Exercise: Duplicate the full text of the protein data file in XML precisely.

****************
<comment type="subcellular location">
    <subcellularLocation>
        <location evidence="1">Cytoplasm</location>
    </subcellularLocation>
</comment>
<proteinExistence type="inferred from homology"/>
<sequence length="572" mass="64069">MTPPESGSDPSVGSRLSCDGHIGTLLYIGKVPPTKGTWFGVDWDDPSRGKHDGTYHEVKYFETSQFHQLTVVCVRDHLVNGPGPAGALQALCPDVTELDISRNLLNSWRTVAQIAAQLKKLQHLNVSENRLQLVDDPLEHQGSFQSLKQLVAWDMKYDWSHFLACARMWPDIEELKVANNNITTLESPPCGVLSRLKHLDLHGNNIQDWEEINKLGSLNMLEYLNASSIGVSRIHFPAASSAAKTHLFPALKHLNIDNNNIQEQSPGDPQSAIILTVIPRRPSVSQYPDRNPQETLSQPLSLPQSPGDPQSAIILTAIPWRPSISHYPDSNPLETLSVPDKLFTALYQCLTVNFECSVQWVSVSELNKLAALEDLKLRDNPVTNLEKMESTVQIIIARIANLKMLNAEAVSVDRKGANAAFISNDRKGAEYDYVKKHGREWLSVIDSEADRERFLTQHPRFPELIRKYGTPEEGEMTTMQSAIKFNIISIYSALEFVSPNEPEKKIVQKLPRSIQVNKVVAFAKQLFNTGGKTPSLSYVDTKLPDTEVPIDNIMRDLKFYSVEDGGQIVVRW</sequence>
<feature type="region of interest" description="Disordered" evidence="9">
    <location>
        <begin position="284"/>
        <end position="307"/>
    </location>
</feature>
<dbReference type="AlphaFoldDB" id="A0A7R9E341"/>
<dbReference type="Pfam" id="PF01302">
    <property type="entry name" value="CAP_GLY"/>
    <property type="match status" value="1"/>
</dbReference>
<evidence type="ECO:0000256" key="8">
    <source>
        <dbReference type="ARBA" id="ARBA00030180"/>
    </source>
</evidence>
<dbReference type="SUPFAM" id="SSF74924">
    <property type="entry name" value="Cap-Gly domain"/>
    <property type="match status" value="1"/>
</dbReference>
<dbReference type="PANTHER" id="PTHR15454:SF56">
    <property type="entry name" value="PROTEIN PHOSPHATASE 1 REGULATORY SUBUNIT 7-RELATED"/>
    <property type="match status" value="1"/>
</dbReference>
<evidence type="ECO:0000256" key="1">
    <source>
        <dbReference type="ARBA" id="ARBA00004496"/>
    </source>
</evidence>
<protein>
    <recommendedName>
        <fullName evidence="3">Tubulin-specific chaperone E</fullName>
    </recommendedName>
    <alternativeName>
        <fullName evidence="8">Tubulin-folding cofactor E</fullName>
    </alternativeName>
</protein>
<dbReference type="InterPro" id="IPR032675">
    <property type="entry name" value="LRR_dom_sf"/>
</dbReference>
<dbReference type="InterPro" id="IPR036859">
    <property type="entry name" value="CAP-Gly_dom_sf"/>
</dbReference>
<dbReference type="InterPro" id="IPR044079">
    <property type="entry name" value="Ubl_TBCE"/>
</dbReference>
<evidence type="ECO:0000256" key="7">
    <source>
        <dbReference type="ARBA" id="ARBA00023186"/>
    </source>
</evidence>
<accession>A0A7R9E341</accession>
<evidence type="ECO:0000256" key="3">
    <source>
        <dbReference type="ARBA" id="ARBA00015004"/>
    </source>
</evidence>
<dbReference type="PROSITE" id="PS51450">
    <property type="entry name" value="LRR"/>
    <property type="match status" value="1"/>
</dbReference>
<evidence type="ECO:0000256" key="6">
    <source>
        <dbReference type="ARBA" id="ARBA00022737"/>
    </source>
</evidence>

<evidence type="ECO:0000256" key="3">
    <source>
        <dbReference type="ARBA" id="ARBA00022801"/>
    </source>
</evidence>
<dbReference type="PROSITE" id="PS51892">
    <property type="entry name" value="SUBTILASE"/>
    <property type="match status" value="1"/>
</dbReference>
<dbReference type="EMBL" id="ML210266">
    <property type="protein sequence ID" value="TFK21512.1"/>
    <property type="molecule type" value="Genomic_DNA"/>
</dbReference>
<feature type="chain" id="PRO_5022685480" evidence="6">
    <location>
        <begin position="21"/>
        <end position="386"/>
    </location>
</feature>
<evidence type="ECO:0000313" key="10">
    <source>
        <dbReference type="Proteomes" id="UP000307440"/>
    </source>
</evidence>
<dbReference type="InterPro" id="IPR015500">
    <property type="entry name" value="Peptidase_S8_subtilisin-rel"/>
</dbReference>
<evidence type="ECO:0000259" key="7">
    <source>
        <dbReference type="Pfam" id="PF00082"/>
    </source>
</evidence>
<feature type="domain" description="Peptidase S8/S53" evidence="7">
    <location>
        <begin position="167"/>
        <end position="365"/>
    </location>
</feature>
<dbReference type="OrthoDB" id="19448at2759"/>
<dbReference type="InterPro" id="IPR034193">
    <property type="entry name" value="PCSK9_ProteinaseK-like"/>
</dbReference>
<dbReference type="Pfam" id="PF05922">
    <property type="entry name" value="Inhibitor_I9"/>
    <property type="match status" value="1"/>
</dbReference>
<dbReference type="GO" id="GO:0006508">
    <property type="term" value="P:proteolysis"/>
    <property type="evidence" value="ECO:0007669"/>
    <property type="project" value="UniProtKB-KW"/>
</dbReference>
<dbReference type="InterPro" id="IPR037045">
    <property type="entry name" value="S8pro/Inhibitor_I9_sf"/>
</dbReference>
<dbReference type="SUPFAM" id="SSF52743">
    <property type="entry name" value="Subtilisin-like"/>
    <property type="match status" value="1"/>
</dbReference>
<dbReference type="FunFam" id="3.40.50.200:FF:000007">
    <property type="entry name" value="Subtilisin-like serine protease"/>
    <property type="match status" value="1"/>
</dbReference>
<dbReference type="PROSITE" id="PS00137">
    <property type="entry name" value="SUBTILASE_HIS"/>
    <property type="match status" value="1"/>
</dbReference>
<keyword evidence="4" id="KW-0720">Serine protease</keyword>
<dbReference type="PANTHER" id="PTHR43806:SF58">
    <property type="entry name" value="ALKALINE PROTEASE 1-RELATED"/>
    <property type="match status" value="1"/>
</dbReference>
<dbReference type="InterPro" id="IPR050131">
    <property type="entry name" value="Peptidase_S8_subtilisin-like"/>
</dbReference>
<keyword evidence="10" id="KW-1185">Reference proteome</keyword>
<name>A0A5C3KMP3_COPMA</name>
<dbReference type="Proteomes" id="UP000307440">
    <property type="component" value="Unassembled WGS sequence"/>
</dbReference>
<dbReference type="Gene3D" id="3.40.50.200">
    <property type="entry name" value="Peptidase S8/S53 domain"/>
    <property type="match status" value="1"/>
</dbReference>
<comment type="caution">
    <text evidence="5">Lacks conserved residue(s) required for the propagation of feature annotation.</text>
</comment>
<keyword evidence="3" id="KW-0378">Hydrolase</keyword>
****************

<comment type="subcellular location">
    <subcellularLocation>
        <location evidence="1">Cytoplasm</location>
    </subcellularLocation>
</comment>
<proteinExistence type="inferred from homology"/>
<sequence length="572" mass="64069">MTPPESGSDPSVGSRLSCDGHIGTLLYIGKVPPTKGTWFGVDWDDPSRGKHDGTYHEVKYFETSQFHQLTVVCVRDHLVNGPGPAGALQALCPDVTELDISRNLLNSWRTVAQIAAQLKKLQHLNVSENRLQLVDDPLEHQGSFQSLKQLVAWDMKYDWSHFLACARMWPDIEELKVANNNITTLESPPCGVLSRLKHLDLHGNNIQDWEEINKLGSLNMLEYLNASSIGVSRIHFPAASSAAKTHLFPALKHLNIDNNNIQEQSPGDPQSAIILTVIPRRPSVSQYPDRNPQETLSQPLSLPQSPGDPQSAIILTAIPWRPSISHYPDSNPLETLSVPDKLFTALYQCLTVNFECSVQWVSVSELNKLAALEDLKLRDNPVTNLEKMESTVQIIIARIANLKMLNAEAVSVDRKGANAAFISNDRKGAEYDYVKKHGREWLSVIDSEADRERFLTQHPRFPELIRKYGTPEEGEMTTMQSAIKFNIISIYSALEFVSPNEPEKKIVQKLPRSIQVNKVVAFAKQLFNTGGKTPSLSYVDTKLPDTEVPIDNIMRDLKFYSVEDGGQIVVRW</sequence>
<feature type="region of interest" description="Disordered" evidence="9">
    <location>
        <begin position="284"/>
        <end position="307"/>
    </location>
</feature>
<dbReference type="AlphaFoldDB" id="A0A7R9E341"/>
<dbReference type="Pfam" id="PF01302">
    <property type="entry name" value="CAP_GLY"/>
    <property type="match status" value="1"/>
</dbReference>
<evidence type="ECO:0000256" key="8">
    <source>
        <dbReference type="ARBA" id="ARBA00030180"/>
    </source>
</evidence>
<dbReference type="SUPFAM" id="SSF74924">
    <property type="entry name" value="Cap-Gly domain"/>
    <property type="match status" value="1"/>
</dbReference>
<dbReference type="PANTHER" id="PTHR15454:SF56">
    <property type="entry name" value="PROTEIN PHOSPHATASE 1 REGULATORY SUBUNIT 7-RELATED"/>
    <property type="match status" value="1"/>
</dbReference>
<evidence type="ECO:0000256" key="1">
    <source>
        <dbReference type="ARBA" id="ARBA00004496"/>
    </source>
</evidence>
<protein>
    <recommendedName>
        <fullName evidence="3">Tubulin-specific chaperone E</fullName>
    </recommendedName>
    <alternativeName>
        <fullName evidence="8">Tubulin-folding cofactor E</fullName>
    </alternativeName>
</protein>
<dbReference type="InterPro" id="IPR032675">
    <property type="entry name" value="LRR_dom_sf"/>
</dbReference>
<dbReference type="InterPro" id="IPR036859">
    <property type="entry name" value="CAP-Gly_dom_sf"/>
</dbReference>
<dbReference type="InterPro" id="IPR044079">
    <property type="entry name" value="Ubl_TBCE"/>
</dbReference>
<evidence type="ECO:0000256" key="7">
    <source>
        <dbReference type="ARBA" id="ARBA00023186"/>
    </source>
</evidence>
<accession>A0A7R9E341</accession>
<evidence type="ECO:0000256" key="3">
    <source>
        <dbReference type="ARBA" id="ARBA00015004"/>
    </source>
</evidence>
<dbReference type="PROSITE" id="PS51450">
    <property type="entry name" value="LRR"/>
    <property type="match status" value="1"/>
</dbReference>
<evidence type="ECO:0000256" key="6">
    <source>
        <dbReference type="ARBA" id="ARBA00022737"/>
    </source>
</evidence>

<evidence type="ECO:0000256" key="3">
    <source>
        <dbReference type="ARBA" id="ARBA00022801"/>
    </source>
</evidence>
<dbReference type="PROSITE" id="PS51892">
    <property type="entry name" value="SUBTILASE"/>
    <property type="match status" value="1"/>
</dbReference>
<dbReference type="EMBL" id="ML210266">
    <property type="protein sequence ID" value="TFK21512.1"/>
    <property type="molecule type" value="Genomic_DNA"/>
</dbReference>
<feature type="chain" id="PRO_5022685480" evidence="6">
    <location>
        <begin position="21"/>
        <end position="386"/>
    </location>
</feature>
<evidence type="ECO:0000313" key="10">
    <source>
        <dbReference type="Proteomes" id="UP000307440"/>
    </source>
</evidence>
<dbReference type="InterPro" id="IPR015500">
    <property type="entry name" value="Peptidase_S8_subtilisin-rel"/>
</dbReference>
<evidence type="ECO:0000259" key="7">
    <source>
        <dbReference type="Pfam" id="PF00082"/>
    </source>
</evidence>
<feature type="domain" description="Peptidase S8/S53" evidence="7">
    <location>
        <begin position="167"/>
        <end position="365"/>
    </location>
</feature>
<dbReference type="OrthoDB" id="19448at2759"/>
<dbReference type="InterPro" id="IPR034193">
    <property type="entry name" value="PCSK9_ProteinaseK-like"/>
</dbReference>
<dbReference type="Pfam" id="PF05922">
    <property type="entry name" value="Inhibitor_I9"/>
    <property type="match status" value="1"/>
</dbReference>
<dbReference type="GO" id="GO:0006508">
    <property type="term" value="P:proteolysis"/>
    <property type="evidence" value="ECO:0007669"/>
    <property type="project" value="UniProtKB-KW"/>
</dbReference>
<dbReference type="InterPro" id="IPR037045">
    <property type="entry name" value="S8pro/Inhibitor_I9_sf"/>
</dbReference>
<dbReference type="SUPFAM" id="SSF52743">
    <property type="entry name" value="Subtilisin-like"/>
    <property type="match status" value="1"/>
</dbReference>
<dbReference type="FunFam" id="3.40.50.200:FF:000007">
    <property type="entry name" value="Subtilisin-like serine protease"/>
    <property type="match status" value="1"/>
</dbReference>
<dbReference type="PROSITE" id="PS00137">
    <property type="entry name" value="SUBTILASE_HIS"/>
    <property type="match status" value="1"/>
</dbReference>
<keyword evidence="4" id="KW-0720">Serine protease</keyword>
<dbReference type="PANTHER" id="PTHR43806:SF58">
    <property type="entry name" value="ALKALINE PROTEASE 1-RELATED"/>
    <property type="match status" value="1"/>
</dbReference>
<dbReference type="InterPro" id="IPR050131">
    <property type="entry name" value="Peptidase_S8_subtilisin-like"/>
</dbReference>
<keyword evidence="10" id="KW-1185">Reference proteome</keyword>
<name>A0A5C3KMP3_COPMA</name>
<dbReference type="Proteomes" id="UP000307440">
    <property type="component" value="Unassembled WGS sequence"/>
</dbReference>
<dbReference type="Gene3D" id="3.40.50.200">
    <property type="entry name" value="Peptidase S8/S53 domain"/>
    <property type="match status" value="1"/>
</dbReference>
<comment type="caution">
    <text evidence="5">Lacks conserved residue(s) required for the propagation of feature annotation.</text>
</comment>
<keyword evidence="3" id="KW-0378">Hydrolase</keyword>